You are previewing Co-design Approaches to Dependable Networked Control Systems.
O'Reilly logo
Co-design Approaches to Dependable Networked Control Systems

Book Description

This book describes co-design approaches, and establishes the links between the QoC (Quality of Control) and QoS (Quality of Service) of the network and computing resources. The methods and tools described in this book take into account, at design level, various parameters and properties that must be satisfied by systems controlled through a network. Among the important network properties examined are the QoC, the dependability of the system, and the feasibility of the real-time scheduling of tasks and messages. Correct exploitation of these approaches allows for efficient design, diagnosis, and implementation of the NCS. This book will be of great interest to researchers and advanced students in automatic control, real-time computing, and networking domains, and to engineers tasked with development of NCS, as well as those working in related network design and engineering fields.

Table of Contents

  1. Cover
  2. Title Page
  3. Copyright
  4. Foreword
  5. Introduction and Problem Statement
    1. I.1. Networked control systems and control design challenges
    2. I.2. Control design: from continuous time to networked implementation
    3. I.3. Timing parameter assignment
    4. I.4. Control and task/message scheduling
    5. I.5. Diagnosis and fault tolerance in NCS
    6. I.6. Co-design approaches
    7. I.7. Outline of the book
    8. I.8. Bibliography
  6. Chapter 1: Preliminary Notions and State of the Art
    1. 1.1. Overview
    2. 1.2. Preliminary notions on real-time scheduling
      1. 1.2.1. Some basic results on classic task model scheduling
        1. 1.2.1.1. Fixed priority scheduling
        2. 1.2.1.2. EDF scheduling
        3. 1.2.1.3. Discussion
      2. 1.2.2. (m, k)-firm model
    3. 1.3. Control aware computing
      1. 1.3.1. Off-line approaches
      2. 1.3.2. Quality of Service and flexible scheduling
    4. 1.4. Feedback-scheduling basics
      1. 1.4.1. Control of the computing resource
        1. 1.4.1.1. Control structure
        2. 1.4.1.2. Sensors and actuators
        3. 1.4.1.3. Control design and implementation
      2. 1.4.2. Examples
        1. 1.4.2.1. Feedback scheduling a web server
        2. 1.4.2.2. Optimal control-based feedback scheduling
        3. 1.4.2.3. Feasibility: feedback-scheduler implementation for robot control
          1. 1.4.2.3.1. Plant modeling and control structure
          2. 1.4.2.3.2. Scheduling controller design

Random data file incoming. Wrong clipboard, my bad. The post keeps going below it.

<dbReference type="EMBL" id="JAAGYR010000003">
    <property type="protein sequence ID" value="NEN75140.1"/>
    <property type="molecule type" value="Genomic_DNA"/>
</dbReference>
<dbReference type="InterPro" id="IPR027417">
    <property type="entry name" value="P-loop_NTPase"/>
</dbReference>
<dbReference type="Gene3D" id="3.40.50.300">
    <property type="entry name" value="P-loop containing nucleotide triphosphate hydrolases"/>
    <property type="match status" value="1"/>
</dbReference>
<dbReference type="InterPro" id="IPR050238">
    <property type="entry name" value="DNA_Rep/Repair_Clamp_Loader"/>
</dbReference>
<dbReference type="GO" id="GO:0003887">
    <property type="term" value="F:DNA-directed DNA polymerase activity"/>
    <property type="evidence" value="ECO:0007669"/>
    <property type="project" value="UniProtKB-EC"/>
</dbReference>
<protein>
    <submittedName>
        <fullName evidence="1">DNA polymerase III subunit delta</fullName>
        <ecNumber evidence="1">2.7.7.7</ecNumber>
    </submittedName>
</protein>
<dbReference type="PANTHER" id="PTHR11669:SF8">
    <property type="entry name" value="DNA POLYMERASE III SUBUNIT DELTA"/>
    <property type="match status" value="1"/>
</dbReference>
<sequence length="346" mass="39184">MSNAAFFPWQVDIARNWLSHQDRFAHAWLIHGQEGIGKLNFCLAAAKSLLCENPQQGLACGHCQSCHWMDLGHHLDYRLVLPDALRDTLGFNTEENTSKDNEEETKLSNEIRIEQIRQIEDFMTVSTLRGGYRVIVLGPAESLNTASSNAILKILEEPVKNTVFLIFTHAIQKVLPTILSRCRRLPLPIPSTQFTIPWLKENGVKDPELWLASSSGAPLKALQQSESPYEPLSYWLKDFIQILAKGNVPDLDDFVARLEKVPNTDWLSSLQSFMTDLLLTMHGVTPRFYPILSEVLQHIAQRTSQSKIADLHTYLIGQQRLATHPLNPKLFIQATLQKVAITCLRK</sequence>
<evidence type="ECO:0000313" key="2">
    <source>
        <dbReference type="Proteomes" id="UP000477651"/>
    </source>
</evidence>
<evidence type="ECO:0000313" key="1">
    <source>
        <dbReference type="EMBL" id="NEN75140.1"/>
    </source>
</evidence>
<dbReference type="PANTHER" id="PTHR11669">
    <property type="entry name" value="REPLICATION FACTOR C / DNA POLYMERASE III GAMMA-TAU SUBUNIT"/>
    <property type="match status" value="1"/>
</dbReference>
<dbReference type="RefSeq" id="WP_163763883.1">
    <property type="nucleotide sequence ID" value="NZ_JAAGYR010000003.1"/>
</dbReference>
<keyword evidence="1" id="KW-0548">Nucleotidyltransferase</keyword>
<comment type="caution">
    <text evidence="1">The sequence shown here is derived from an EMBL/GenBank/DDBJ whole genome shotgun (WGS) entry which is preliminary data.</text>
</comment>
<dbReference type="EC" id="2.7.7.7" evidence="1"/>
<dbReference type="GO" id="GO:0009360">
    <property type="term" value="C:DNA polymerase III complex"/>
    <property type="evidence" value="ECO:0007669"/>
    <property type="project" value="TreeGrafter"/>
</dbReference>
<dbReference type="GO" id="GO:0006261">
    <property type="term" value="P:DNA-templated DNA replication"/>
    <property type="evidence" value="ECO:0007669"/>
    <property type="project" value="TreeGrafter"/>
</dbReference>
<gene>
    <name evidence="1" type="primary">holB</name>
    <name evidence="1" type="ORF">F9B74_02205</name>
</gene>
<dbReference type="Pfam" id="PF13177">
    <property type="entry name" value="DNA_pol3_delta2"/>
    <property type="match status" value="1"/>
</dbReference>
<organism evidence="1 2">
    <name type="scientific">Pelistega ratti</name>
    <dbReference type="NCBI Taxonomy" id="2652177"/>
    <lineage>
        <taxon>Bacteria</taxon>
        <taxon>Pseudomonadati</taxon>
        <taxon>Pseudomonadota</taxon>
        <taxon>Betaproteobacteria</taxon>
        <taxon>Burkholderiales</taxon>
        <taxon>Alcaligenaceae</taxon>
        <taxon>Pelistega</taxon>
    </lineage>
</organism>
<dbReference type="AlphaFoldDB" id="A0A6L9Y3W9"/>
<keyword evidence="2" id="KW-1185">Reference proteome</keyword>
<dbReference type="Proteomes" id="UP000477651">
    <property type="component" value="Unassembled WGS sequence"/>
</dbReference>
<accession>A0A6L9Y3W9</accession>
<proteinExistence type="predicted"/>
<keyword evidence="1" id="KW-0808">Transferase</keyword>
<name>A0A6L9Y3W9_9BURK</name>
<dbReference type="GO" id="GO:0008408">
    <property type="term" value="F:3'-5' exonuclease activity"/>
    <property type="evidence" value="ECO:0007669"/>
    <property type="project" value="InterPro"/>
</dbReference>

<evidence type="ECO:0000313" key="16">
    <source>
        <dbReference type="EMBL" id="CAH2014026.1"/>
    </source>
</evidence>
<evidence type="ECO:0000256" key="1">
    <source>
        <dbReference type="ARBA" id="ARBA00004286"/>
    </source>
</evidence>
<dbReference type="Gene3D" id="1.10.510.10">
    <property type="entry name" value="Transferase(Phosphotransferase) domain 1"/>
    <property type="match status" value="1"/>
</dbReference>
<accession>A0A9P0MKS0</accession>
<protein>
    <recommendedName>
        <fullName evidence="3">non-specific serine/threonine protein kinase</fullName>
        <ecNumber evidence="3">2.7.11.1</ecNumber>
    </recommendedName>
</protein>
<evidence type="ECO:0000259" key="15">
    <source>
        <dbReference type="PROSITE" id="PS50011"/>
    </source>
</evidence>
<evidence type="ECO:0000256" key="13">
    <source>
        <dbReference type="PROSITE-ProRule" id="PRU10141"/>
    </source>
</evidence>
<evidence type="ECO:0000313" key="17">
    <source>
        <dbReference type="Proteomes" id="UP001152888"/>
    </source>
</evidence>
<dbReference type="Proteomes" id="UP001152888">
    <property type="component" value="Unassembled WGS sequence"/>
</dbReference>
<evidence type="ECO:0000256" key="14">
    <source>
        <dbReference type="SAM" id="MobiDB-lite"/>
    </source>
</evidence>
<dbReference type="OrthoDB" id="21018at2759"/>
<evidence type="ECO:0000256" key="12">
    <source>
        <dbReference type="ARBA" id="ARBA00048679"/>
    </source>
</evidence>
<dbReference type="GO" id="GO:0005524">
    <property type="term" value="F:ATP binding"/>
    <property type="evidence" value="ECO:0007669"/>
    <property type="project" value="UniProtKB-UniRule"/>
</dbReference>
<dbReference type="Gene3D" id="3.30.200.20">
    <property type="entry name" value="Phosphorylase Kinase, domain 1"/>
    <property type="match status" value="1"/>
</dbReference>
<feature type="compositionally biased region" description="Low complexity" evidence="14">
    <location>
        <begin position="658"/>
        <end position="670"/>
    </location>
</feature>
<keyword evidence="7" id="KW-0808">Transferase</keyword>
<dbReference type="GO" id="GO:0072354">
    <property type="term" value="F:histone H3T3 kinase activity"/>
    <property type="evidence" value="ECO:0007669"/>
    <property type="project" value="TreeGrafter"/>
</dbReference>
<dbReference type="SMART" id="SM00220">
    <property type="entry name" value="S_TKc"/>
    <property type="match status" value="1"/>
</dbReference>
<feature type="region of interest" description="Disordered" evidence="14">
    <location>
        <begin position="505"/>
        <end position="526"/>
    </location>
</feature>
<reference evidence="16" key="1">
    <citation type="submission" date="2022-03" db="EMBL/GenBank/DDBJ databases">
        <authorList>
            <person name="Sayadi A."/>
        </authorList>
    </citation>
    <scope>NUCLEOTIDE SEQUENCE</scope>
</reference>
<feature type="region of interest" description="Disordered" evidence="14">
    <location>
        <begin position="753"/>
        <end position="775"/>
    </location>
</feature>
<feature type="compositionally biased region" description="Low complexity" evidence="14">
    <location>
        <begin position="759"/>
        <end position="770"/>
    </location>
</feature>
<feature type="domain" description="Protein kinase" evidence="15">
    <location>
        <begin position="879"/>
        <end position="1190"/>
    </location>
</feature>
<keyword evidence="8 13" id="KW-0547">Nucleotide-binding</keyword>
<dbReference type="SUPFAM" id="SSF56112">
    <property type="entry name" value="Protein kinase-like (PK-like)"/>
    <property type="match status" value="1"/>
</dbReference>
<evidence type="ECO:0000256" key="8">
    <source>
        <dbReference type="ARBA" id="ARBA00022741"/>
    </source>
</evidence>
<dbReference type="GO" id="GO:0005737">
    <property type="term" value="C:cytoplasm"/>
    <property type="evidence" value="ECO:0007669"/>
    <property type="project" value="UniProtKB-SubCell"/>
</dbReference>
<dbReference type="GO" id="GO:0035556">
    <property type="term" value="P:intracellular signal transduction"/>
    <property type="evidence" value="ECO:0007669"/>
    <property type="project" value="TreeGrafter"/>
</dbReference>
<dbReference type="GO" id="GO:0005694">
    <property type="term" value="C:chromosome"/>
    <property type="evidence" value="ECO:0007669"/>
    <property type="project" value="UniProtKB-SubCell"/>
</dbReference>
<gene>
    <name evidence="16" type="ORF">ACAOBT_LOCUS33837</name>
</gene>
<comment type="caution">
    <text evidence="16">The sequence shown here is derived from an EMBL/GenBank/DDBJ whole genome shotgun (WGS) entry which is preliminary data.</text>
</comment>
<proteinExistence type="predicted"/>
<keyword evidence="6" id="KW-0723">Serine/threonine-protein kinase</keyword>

3. 1.4.2.3.3. Implementation of the feedback scheduler
    5. 1.5. Fault diagnosis of NCS with network-induced effects
      1. 1.5.1. Fault diagnosis of NCS with network-induced time delays
        1. 1.5.1.1. Low-pass post-filtering
        2. 1.5.1.2. Structure matrix of network-induced time delay
        3. 1.5.1.3. Robust deadbeat fault filter
        4. 1.5.1.4. Other work
      2. 1.5.2. Fault diagnosis of NCS with packet losses
        1. 1.5.2.1. Deterministic packet losses
        2. 1.5.2.2. Stochastic packet losses
      3. 1.5.3. Fault diagnosis of NCS with limited communication
      4. 1.5.4. Fault-tolerant control of NCS
    6. 1.6. Summary
    7. 1.7. Bibliography
  7. Chapter 2: Computing-aware Control
    1. 2.1. Overview
    2. 2.2. Robust control w.r.t. computing and networking-induced latencies
      1. 2.2.1. Introduction
      2. 2.2.2. What happens when delays appear?
        1. 2.2.2.1. Initial conditions
        2. 2.2.2.2. Infinite dimensional systems
      3. 2.2.3. Delay models
      4. 2.2.4. Stability analysis of TDS using Lyapunov theory
        1. 2.2.4.1. The second method
        2. 2.2.4.2. The Lyapunov–Razumikhin approach
        3. 2.2.4.3. The Lyapunov–Krasovskii approach
      5. 2.2.5. Summary: time-delay systems and networking
    3. 2.3. Weakly hard constraints
      1. 2.3.1. Problem definition
      2. 2.3.2. Notion of accelerable control
      3. 2.3.3. Design of accelerable controllers
      4. 2.3.4. Accelerable LQR design for LTI systems
      5. 2.3.5. Kalman filtering and accelerability
      6. 2.3.6. Robustifying feedback scheduling using weakly hard scheduling concepts
      7. 2.3.7. Application to the attitude control of a quadrotor
    4. 2.4. LPV adaptive variable sampling
      1. 2.4.1. A polytopic discrete-plant model
      2. 2.4.2. Performance specification
      3. 2.4.3. LPV/H∞ control design
      4. 2.4.4. Experimental assessment
    5. 2.5. Summary
    6. 2.6. Bibliography
  8. Chapter 3: QoC-aware Dynamic Network QoS Adaptation
    1. 3.1. Overview
    2. 3.2. Dynamic CAN message priority allocation according to the control application needs
      1. 3.2.1. Context of the study
        1. 3.2.1.1. The considered process control application
        2. 3.2.1.2. Control performance evaluation
        3. 3.2.1.3. The implementation through a network
          1. 3.2.1.3.1. Structure
          2. 3.2.1.3.2. Choice of the sampling period
          3. 3.2.1.3.3. Considering the network CAN
        4. 3.2.1.4. Evaluation of the influence of the network on the behavior of the process control application
          1. 3.2.1.4.1. Dedicated network CAN
          2. 3.2.1.4.2. Shared network CAN: considering static priorities and showing their inadequacy
        5. 3.2.1.5. Idea of hybrid priority schemes: general considerations
          1. 3.2.1.5.1. The identifier (ID) field and the scheduling execution
          2. 3.2.1.5.2. Cohabitation of flows with constant needs and flows of process control applications (variable needs)
          3. 3.2.1.5.3. Toward making dynamic priorities
      2. 3.2.2. Three hybrid priority schemes
        1. 3.2.2.1. hp scheme
        2. 3.2.2.2. (hp+sts) scheme
        3. 3.2.2.3. (hp+dts) scheme
          1. 3.2.2.3.1. Main ideas
          2. 3.2.2.3.2. Algorithm for computing the dynamic priority at any sampling instant tk
      3. 3.2.3. Study of the three schemes based on hybrid priorities
        1. 3.2.3.1. Study conditions
        2. 3.2.3.2. hp scheme
        3. 3.2.3.3. (hp+sts) scheme
        4. 3.2.3.4. (hp+dts) scheme
      4. 3.2.4. QoC visualization
      5. 3.2.5. Comment
    3. 3.3. Bandwidth allocation control for switched Ethernet networks
      1. 3.3.1. NCS performance analysis
      2. 3.3.2. NCS modeling
        1. 3.3.2.1. Introduction
        2. 3.3.2.2. Network modeling
        3. 3.3.2.3. System modeling
        4. 3.3.2.4. Controller modeling